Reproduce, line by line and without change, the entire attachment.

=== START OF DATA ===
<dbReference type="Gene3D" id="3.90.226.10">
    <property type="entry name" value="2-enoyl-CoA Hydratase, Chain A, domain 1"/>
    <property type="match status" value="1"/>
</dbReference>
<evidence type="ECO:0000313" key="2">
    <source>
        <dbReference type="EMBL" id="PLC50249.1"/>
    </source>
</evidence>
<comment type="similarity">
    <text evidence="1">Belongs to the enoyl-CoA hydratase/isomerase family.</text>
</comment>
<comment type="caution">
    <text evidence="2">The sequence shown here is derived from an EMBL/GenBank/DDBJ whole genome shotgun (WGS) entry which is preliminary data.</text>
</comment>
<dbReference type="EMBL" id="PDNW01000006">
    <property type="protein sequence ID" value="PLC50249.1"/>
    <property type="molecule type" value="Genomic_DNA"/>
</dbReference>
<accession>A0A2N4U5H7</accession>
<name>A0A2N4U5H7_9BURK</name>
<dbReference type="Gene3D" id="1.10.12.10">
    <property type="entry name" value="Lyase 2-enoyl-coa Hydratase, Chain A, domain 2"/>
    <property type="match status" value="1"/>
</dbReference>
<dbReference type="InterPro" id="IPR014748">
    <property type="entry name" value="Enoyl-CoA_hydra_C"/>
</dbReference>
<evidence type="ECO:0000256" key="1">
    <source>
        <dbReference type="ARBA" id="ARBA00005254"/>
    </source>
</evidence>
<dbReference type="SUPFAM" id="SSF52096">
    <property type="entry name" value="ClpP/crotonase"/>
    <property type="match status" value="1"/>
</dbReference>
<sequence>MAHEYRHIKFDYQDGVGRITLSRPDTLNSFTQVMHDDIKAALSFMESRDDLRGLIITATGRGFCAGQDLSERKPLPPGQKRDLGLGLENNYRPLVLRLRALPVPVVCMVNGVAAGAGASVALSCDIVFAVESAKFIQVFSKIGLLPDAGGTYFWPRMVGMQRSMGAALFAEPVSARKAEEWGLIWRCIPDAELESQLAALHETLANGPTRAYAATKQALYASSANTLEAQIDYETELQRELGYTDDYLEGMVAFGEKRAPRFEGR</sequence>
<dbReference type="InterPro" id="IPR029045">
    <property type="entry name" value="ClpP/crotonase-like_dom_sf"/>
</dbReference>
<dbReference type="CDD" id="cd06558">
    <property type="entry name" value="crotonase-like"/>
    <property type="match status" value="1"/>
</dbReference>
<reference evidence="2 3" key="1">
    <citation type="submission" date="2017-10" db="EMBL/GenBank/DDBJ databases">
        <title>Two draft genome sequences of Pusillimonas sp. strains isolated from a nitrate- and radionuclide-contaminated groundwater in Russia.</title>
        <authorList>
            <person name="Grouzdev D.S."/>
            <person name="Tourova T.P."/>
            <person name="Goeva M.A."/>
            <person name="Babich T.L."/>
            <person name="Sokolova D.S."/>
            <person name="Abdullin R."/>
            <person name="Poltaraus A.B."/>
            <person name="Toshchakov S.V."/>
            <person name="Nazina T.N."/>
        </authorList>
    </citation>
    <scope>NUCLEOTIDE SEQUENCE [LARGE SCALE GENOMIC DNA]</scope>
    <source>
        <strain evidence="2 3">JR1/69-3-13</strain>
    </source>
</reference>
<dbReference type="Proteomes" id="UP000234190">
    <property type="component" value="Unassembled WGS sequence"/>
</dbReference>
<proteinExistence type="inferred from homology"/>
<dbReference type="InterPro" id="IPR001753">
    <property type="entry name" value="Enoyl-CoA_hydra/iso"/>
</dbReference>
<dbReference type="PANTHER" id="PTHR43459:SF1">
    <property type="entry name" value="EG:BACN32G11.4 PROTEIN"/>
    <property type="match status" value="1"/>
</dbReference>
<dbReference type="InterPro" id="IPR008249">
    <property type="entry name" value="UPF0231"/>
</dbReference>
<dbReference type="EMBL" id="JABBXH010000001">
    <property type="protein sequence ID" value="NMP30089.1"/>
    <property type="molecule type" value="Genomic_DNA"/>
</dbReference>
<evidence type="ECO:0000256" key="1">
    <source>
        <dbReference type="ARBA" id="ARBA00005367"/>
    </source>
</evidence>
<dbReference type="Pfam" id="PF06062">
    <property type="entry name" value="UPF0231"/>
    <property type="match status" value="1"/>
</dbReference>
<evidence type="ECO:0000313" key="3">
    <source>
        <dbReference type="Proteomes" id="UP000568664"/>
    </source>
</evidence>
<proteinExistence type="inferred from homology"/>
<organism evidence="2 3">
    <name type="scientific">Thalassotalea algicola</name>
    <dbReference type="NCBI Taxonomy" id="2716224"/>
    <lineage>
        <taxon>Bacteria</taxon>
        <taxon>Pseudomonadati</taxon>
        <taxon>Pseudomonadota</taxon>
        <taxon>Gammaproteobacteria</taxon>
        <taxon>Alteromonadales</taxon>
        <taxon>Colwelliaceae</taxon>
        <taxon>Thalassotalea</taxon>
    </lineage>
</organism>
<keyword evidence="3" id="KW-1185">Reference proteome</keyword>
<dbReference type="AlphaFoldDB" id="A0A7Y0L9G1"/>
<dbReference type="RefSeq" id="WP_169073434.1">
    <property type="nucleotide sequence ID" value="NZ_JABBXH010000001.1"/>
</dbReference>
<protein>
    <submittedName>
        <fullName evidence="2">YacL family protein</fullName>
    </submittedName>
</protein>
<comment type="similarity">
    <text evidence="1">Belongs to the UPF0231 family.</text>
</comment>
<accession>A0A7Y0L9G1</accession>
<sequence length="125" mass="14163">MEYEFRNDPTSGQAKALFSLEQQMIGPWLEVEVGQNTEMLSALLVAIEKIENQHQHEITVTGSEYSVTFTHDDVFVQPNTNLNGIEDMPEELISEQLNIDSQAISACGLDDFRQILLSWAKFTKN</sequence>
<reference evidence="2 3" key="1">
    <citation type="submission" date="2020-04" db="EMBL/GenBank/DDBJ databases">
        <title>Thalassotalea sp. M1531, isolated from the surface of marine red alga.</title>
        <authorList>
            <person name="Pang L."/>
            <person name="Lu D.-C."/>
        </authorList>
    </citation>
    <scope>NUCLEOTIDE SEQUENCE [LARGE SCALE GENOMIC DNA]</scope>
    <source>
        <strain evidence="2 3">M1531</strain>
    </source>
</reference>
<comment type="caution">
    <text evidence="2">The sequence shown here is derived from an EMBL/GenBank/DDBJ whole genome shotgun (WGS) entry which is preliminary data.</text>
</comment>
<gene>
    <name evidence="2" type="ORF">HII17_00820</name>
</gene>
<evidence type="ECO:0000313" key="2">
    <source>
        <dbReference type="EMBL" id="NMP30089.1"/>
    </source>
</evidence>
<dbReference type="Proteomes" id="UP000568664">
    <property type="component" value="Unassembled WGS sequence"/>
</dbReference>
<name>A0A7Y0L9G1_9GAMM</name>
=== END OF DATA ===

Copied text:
<dbReference type="Gene3D" id="3.90.226.10">
    <property type="entry name" value="2-enoyl-CoA Hydratase, Chain A, domain 1"/>
    <property type="match status" value="1"/>
</dbReference>
<evidence type="ECO:0000313" key="2">
    <source>
        <dbReference type="EMBL" id="PLC50249.1"/>
    </source>
</evidence>
<comment type="similarity">
    <text evidence="1">Belongs to the enoyl-CoA hydratase/isomerase family.</text>
</comment>
<comment type="caution">
    <text evidence="2">The sequence shown here is derived from an EMBL/GenBank/DDBJ whole genome shotgun (WGS) entry which is preliminary data.</text>
</comment>
<dbReference type="EMBL" id="PDNW01000006">
    <property type="protein sequence ID" value="PLC50249.1"/>
    <property type="molecule type" value="Genomic_DNA"/>
</dbReference>
<accession>A0A2N4U5H7</accession>
<name>A0A2N4U5H7_9BURK</name>
<dbReference type="Gene3D" id="1.10.12.10">
    <property type="entry name" value="Lyase 2-enoyl-coa Hydratase, Chain A, domain 2"/>
    <property type="match status" value="1"/>
</dbReference>
<dbReference type="InterPro" id="IPR014748">
    <property type="entry name" value="Enoyl-CoA_hydra_C"/>
</dbReference>
<evidence type="ECO:0000256" key="1">
    <source>
        <dbReference type="ARBA" id="ARBA00005254"/>
    </source>
</evidence>
<dbReference type="SUPFAM" id="SSF52096">
    <property type="entry name" value="ClpP/crotonase"/>
    <property type="match status" value="1"/>
</dbReference>
<sequence>MAHEYRHIKFDYQDGVGRITLSRPDTLNSFTQVMHDDIKAALSFMESRDDLRGLIITATGRGFCAGQDLSERKPLPPGQKRDLGLGLENNYRPLVLRLRALPVPVVCMVNGVAAGAGASVALSCDIVFAVESAKFIQVFSKIGLLPDAGGTYFWPRMVGMQRSMGAALFAEPVSARKAEEWGLIWRCIPDAELESQLAALHETLANGPTRAYAATKQALYASSANTLEAQIDYETELQRELGYTDDYLEGMVAFGEKRAPRFEGR</sequence>
<dbReference type="InterPro" id="IPR029045">
    <property type="entry name" value="ClpP/crotonase-like_dom_sf"/>
</dbReference>
<dbReference type="CDD" id="cd06558">
    <property type="entry name" value="crotonase-like"/>
    <property type="match status" value="1"/>
</dbReference>
<reference evidence="2 3" key="1">
    <citation type="submission" date="2017-10" db="EMBL/GenBank/DDBJ databases">
        <title>Two draft genome sequences of Pusillimonas sp. strains isolated from a nitrate- and radionuclide-contaminated groundwater in Russia.</title>
        <authorList>
            <person name="Grouzdev D.S."/>
            <person name="Tourova T.P."/>
            <person name="Goeva M.A."/>
            <person name="Babich T.L."/>
            <person name="Sokolova D.S."/>
            <person name="Abdullin R."/>
            <person name="Poltaraus A.B."/>
            <person name="Toshchakov S.V."/>
            <person name="Nazina T.N."/>
        </authorList>
    </citation>
    <scope>NUCLEOTIDE SEQUENCE [LARGE SCALE GENOMIC DNA]</scope>
    <source>
        <strain evidence="2 3">JR1/69-3-13</strain>
    </source>
</reference>
<dbReference type="Proteomes" id="UP000234190">
    <property type="component" value="Unassembled WGS sequence"/>
</dbReference>
<proteinExistence type="inferred from homology"/>
<dbReference type="InterPro" id="IPR001753">
    <property type="entry name" value="Enoyl-CoA_hydra/iso"/>
</dbReference>
<dbReference type="PANTHER" id="PTHR43459:SF1">
    <property type="entry name" value="EG:BACN32G11.4 PROTEIN"/>
    <property type="match status" value="1"/>
</dbReference>
<dbReference type="InterPro" id="IPR008249">
    <property type="entry name" value="UPF0231"/>
</dbReference>
<dbReference type="EMBL" id="JABBXH010000001">
    <property type="protein sequence ID" value="NMP30089.1"/>
    <property type="molecule type" value="Genomic_DNA"/>
</dbReference>
<evidence type="ECO:0000256" key="1">
    <source>
        <dbReference type="ARBA" id="ARBA00005367"/>
    </source>
</evidence>
<dbReference type="Pfam" id="PF06062">
    <property type="entry name" value="UPF0231"/>
    <property type="match status" value="1"/>
</dbReference>
<evidence type="ECO:0000313" key="3">
    <source>
        <dbReference type="Proteomes" id="UP000568664"/>
    </source>
</evidence>
<proteinExistence type="inferred from homology"/>
<organism evidence="2 3">
    <name type="scientific">Thalassotalea algicola</name>
    <dbReference type="NCBI Taxonomy" id="2716224"/>
    <lineage>
        <taxon>Bacteria</taxon>
        <taxon>Pseudomonadati</taxon>
        <taxon>Pseudomonadota</taxon>
        <taxon>Gammaproteobacteria</taxon>
        <taxon>Alteromonadales</taxon>
        <taxon>Colwelliaceae</taxon>
        <taxon>Thalassotalea</taxon>
    </lineage>
</organism>
<keyword evidence="3" id="KW-1185">Reference proteome</keyword>
<dbReference type="AlphaFoldDB" id="A0A7Y0L9G1"/>
<dbReference type="RefSeq" id="WP_169073434.1">
    <property type="nucleotide sequence ID" value="NZ_JABBXH010000001.1"/>
</dbReference>
<protein>
    <submittedName>
        <fullName evidence="2">YacL family protein</fullName>
    </submittedName>
</protein>
<comment type="similarity">
    <text evidence="1">Belongs to the UPF0231 family.</text>
</comment>
<accession>A0A7Y0L9G1</accession>
<sequence length="125" mass="14163">MEYEFRNDPTSGQAKALFSLEQQMIGPWLEVEVGQNTEMLSALLVAIEKIENQHQHEITVTGSEYSVTFTHDDVFVQPNTNLNGIEDMPEELISEQLNIDSQAISACGLDDFRQILLSWAKFTKN</sequence>
<reference evidence="2 3" key="1">
    <citation type="submission" date="2020-04" db="EMBL/GenBank/DDBJ databases">
        <title>Thalassotalea sp. M1531, isolated from the surface of marine red alga.</title>
        <authorList>
            <person name="Pang L."/>
            <person name="Lu D.-C."/>
        </authorList>
    </citation>
    <scope>NUCLEOTIDE SEQUENCE [LARGE SCALE GENOMIC DNA]</scope>
    <source>
        <strain evidence="2 3">M1531</strain>
    </source>
</reference>
<comment type="caution">
    <text evidence="2">The sequence shown here is derived from an EMBL/GenBank/DDBJ whole genome shotgun (WGS) entry which is preliminary data.</text>
</comment>
<gene>
    <name evidence="2" type="ORF">HII17_00820</name>
</gene>
<evidence type="ECO:0000313" key="2">
    <source>
        <dbReference type="EMBL" id="NMP30089.1"/>
    </source>
</evidence>
<dbReference type="Proteomes" id="UP000568664">
    <property type="component" value="Unassembled WGS sequence"/>
</dbReference>
<name>A0A7Y0L9G1_9GAMM</name>